A cross state, where a light signal 56 will pass from waveguide 36 to waveguide 38 (or the reverse), is achieved with the light source 52 on and the voltage source 50 off. During this operation, the light level 54 can be adjusted to give a low crosstalk cross state. Adjustment of the light 54 changes the waveguide coupling coefficient without inducing a net difference in β between the two waveguides. This permits operation of the coupler with a desired coupling coefficient that produces low crosstalk so that optical signals 56 cross over perfectly from one guide to the other.
The bar state can achieved with both the light 52 and the voltage source 50 turned on. The applied voltage produces a velocity imbalance Δβ between the two guides 36 and 38 as well as some change in the coupling coefficient K. The applied voltage can be varied until the coupler is brought into a low crosstalk bar state. In this state, light traveling through waveguide 36 or 38 will remain in its originating waveguide. One can vary the two controls 50, 52 to achieve the best possible bar state.
It also possible to construct this coupler so that the cross state is given by the light and voltage being switched off. In this case the initial coupling strengths must be chosen by the manufacturing process and the waveguide design, so that optical signals perfectly from one guide to the other when the coupler is inactive. Generally however, the first mentioned cross state is preferred because it gives active control of the device during the cross state and can be easily adjusted for low crosstalk in a variety of operating environments.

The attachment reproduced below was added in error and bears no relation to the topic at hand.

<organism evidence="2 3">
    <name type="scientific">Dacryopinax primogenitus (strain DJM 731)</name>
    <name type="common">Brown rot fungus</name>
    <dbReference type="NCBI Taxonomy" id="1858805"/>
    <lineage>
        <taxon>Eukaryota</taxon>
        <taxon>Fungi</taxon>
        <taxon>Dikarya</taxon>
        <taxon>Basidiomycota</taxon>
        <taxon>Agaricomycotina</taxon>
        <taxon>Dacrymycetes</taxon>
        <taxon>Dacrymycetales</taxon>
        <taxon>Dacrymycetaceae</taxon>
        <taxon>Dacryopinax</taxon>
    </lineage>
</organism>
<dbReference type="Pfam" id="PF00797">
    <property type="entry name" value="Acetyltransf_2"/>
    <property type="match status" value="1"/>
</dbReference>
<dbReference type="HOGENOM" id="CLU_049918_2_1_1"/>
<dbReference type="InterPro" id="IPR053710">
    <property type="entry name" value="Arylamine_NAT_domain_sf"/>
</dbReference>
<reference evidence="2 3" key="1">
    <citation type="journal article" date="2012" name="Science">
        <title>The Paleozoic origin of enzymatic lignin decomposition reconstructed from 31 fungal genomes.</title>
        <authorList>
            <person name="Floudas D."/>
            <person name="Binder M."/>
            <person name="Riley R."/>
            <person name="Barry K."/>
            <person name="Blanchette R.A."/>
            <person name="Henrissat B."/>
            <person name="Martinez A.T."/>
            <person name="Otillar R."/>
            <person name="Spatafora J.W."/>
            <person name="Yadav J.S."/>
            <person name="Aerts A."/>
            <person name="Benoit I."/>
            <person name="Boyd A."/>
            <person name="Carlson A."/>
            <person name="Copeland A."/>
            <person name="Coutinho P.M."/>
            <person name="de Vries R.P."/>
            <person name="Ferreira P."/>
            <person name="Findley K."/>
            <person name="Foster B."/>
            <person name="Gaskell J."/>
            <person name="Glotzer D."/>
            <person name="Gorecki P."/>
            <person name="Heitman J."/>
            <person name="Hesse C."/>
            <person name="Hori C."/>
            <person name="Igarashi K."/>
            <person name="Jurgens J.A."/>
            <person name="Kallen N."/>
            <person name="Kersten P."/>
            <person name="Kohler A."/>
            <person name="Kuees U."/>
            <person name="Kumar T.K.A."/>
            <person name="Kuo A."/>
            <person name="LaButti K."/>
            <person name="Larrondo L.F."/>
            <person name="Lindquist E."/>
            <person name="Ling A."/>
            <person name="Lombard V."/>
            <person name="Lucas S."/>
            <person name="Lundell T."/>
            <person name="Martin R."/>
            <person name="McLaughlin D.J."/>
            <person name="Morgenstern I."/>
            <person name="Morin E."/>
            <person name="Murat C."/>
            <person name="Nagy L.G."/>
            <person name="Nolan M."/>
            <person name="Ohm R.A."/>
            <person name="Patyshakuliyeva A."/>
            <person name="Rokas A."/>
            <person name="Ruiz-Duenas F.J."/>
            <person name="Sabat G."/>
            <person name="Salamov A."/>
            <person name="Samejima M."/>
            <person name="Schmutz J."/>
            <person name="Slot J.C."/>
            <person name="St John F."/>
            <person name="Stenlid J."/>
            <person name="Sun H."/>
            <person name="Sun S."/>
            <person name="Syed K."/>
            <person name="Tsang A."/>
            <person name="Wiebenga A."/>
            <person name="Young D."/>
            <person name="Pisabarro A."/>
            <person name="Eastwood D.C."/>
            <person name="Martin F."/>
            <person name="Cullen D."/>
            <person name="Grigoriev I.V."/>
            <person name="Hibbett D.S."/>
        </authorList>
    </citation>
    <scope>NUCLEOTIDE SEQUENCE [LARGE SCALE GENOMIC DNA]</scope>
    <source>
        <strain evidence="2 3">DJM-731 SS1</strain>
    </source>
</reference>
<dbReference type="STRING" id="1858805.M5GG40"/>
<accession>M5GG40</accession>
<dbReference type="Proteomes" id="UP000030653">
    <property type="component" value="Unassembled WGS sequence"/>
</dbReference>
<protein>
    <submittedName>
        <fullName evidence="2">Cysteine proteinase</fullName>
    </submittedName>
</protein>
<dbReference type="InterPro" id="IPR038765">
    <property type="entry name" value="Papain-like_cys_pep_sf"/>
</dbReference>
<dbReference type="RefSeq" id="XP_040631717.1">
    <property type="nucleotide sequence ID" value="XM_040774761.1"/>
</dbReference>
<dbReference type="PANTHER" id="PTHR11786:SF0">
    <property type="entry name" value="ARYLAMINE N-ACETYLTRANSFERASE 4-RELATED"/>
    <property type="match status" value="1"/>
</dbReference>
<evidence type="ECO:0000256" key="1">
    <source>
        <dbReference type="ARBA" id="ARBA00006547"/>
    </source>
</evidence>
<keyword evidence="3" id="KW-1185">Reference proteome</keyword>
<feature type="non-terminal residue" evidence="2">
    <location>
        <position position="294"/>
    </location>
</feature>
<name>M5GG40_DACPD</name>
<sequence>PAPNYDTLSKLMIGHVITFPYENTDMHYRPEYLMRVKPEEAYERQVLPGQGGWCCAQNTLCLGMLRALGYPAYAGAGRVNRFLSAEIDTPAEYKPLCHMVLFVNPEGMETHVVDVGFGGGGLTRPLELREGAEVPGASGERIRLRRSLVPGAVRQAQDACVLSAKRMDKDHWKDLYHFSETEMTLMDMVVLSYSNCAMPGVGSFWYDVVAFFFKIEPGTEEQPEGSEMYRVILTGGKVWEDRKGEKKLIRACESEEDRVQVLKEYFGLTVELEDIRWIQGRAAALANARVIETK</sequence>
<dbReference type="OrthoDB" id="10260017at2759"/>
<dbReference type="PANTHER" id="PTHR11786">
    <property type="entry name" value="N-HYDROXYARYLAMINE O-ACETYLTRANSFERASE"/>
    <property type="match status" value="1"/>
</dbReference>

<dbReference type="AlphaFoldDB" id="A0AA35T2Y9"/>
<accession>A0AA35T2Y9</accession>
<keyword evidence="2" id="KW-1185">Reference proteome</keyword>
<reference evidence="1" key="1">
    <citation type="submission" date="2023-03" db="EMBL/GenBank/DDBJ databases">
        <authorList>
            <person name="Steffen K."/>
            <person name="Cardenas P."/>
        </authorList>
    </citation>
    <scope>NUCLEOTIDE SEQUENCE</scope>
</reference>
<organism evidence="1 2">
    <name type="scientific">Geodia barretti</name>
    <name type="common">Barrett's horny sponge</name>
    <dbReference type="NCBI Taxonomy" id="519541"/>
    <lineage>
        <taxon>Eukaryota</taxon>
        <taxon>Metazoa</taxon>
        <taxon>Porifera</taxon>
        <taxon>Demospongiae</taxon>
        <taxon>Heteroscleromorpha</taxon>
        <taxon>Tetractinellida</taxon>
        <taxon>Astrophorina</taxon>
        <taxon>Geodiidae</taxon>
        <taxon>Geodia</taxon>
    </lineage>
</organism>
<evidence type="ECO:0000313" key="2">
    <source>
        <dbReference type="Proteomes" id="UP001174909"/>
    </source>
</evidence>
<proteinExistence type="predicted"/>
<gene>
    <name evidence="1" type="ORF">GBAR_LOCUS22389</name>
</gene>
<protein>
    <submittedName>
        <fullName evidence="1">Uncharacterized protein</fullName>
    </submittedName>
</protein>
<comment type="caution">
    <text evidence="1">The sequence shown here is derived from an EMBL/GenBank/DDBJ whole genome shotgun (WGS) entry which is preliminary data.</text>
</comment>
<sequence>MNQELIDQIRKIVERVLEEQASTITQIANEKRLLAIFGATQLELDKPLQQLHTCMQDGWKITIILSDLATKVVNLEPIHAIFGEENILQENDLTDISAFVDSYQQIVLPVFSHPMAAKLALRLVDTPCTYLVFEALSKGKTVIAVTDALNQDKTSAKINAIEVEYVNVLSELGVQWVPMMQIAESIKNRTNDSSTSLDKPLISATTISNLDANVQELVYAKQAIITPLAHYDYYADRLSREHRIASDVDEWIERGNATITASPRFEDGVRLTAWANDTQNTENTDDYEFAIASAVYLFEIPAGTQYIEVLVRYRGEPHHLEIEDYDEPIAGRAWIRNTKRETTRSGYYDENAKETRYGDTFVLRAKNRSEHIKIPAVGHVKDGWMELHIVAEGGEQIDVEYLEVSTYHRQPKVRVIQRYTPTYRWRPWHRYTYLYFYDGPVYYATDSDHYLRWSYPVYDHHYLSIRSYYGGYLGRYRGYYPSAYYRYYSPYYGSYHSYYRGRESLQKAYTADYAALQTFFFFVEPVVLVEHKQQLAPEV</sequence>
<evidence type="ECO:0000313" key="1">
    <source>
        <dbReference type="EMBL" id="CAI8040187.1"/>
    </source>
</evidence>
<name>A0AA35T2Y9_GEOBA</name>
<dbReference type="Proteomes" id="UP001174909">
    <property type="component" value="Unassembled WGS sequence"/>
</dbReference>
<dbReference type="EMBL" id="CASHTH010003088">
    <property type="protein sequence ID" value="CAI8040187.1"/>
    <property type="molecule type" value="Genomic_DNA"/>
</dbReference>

With careful manufacturing and use of optical and electrical controls it is possible to achieve nearly perfect low crosstalk bar and cross states. Use of two control inputs allows easy tuning of the coupler to the low crosstalk state.
FIG. 3 shows a 2×2 switch 60 which also embodies the principles of this invention. The switch 60 comprises a sapphire substrate 62 upon which is positioned crossing waveguides 64 and 66. The channel waveguides 64, 66 are preferably single mode except where they join in central area 68. Area 68 can support two optical modes. A pair of p-n junctions are formed by p type and n regions 70, 72, 74 and 76 along the midline of central area. An even larger number of p+-n+ junctions can be formed along the midline if desired. Typically, light signals 78 enter the switch and will either remain in their waveguides 64, 66 or cross depending on operation of the switch which is controlled by an electrical source 80 and an optical source 82. As before, the optical source can comprise a light emitting diode, laser diode, laser diode array or other light source that produces short wavelength infrared light.
The p+-n+ junction is preferably operated as a forward-bias device. During forward-bias operation, the injected carriers are located primarily near the midline of the central section 68 of the channel waveguide. The carriers primarily perturb the symmetric waveguide mode, the anti-symmetric optical mode is relatively unaffected. Light 82 focused into a line shaped region is used in an off-center fashion on the two mode region as shown in FIG. 3 by elongated ellipse 84. The light has the effect of primarily perturbing the anti-symmetric mode.